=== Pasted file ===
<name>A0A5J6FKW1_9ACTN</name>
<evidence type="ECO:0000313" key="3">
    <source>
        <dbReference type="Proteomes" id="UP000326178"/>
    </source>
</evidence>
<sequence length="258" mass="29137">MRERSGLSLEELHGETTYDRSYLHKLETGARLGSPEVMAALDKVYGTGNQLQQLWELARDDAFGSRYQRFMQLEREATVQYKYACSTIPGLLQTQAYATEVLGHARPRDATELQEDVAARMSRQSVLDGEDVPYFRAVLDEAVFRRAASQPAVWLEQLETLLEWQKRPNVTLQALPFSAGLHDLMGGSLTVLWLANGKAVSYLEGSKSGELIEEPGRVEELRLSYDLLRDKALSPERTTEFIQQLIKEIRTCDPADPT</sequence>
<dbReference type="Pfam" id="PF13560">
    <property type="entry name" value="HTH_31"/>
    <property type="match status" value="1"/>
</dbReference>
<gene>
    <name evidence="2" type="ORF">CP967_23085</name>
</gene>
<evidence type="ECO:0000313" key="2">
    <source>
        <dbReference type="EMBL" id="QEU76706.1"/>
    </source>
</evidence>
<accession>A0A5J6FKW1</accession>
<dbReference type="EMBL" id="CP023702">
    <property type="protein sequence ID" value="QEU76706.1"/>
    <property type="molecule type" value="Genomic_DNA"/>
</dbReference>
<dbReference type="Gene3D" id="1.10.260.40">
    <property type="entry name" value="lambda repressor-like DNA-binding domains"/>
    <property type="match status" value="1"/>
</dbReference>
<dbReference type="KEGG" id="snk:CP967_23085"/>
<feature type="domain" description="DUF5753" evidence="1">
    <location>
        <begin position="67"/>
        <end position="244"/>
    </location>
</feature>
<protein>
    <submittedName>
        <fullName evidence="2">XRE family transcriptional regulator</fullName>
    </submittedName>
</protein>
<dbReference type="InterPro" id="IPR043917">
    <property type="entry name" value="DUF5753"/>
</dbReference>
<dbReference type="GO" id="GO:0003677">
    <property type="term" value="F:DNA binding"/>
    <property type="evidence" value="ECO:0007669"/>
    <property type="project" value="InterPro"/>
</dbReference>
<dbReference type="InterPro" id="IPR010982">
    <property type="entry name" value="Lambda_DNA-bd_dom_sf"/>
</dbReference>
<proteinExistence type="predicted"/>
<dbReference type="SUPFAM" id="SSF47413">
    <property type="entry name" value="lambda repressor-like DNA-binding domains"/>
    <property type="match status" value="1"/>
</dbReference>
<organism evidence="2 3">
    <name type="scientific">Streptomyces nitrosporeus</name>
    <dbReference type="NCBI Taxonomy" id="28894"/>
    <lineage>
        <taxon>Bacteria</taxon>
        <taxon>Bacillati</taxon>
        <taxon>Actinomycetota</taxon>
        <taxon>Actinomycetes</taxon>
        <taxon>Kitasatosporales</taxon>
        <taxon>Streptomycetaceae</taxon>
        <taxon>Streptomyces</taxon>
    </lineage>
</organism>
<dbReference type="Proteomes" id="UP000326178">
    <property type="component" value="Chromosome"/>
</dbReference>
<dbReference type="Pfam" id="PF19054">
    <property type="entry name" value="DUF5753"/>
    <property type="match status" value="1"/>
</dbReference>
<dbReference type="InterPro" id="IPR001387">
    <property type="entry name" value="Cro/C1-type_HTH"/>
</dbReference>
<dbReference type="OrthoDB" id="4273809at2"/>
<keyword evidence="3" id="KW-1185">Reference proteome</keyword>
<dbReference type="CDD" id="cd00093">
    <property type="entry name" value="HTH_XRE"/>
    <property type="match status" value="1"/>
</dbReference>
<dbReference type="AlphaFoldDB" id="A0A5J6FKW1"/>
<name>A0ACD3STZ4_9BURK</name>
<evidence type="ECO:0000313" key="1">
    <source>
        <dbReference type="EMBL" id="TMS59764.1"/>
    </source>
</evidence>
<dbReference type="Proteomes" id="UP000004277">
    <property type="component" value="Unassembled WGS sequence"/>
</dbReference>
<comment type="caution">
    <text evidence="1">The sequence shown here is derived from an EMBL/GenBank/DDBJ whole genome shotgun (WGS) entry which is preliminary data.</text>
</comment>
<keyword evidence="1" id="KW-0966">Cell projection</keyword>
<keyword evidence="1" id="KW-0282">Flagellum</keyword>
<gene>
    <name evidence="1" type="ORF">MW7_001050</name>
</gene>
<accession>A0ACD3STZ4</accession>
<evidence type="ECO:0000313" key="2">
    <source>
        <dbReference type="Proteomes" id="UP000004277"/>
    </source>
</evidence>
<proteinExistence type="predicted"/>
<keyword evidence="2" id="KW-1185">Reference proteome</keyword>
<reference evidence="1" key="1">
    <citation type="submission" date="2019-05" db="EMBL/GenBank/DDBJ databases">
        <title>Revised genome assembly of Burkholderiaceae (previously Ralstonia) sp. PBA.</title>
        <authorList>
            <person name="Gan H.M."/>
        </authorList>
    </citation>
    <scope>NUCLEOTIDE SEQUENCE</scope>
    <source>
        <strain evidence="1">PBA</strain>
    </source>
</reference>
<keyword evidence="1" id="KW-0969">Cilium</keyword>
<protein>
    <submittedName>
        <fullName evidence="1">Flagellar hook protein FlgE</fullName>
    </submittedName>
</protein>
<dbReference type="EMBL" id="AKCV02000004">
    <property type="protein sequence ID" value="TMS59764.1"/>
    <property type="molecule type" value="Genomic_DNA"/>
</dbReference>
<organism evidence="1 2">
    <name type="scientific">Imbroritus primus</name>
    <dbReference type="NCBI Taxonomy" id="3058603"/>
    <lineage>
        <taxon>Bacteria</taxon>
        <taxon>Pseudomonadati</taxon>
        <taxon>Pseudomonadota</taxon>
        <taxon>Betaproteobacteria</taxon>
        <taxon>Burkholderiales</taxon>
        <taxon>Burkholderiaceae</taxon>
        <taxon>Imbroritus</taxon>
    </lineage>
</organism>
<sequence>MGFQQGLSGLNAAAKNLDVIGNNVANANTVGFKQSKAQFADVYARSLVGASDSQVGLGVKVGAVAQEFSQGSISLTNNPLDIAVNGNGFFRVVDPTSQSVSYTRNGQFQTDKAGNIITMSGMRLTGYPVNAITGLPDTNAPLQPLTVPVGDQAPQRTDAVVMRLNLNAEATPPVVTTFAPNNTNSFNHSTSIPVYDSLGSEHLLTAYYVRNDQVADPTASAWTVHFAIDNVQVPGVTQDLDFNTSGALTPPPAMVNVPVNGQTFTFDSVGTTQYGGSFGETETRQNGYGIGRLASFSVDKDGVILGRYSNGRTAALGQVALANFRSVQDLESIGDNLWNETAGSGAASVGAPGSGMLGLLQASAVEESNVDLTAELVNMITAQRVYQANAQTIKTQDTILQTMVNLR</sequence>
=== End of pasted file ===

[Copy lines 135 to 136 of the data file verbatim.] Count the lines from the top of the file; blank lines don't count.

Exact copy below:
    <name type="scientific">Imbroritus primus</name>
    <dbReference type="NCBI Taxonomy" id="3058603"/>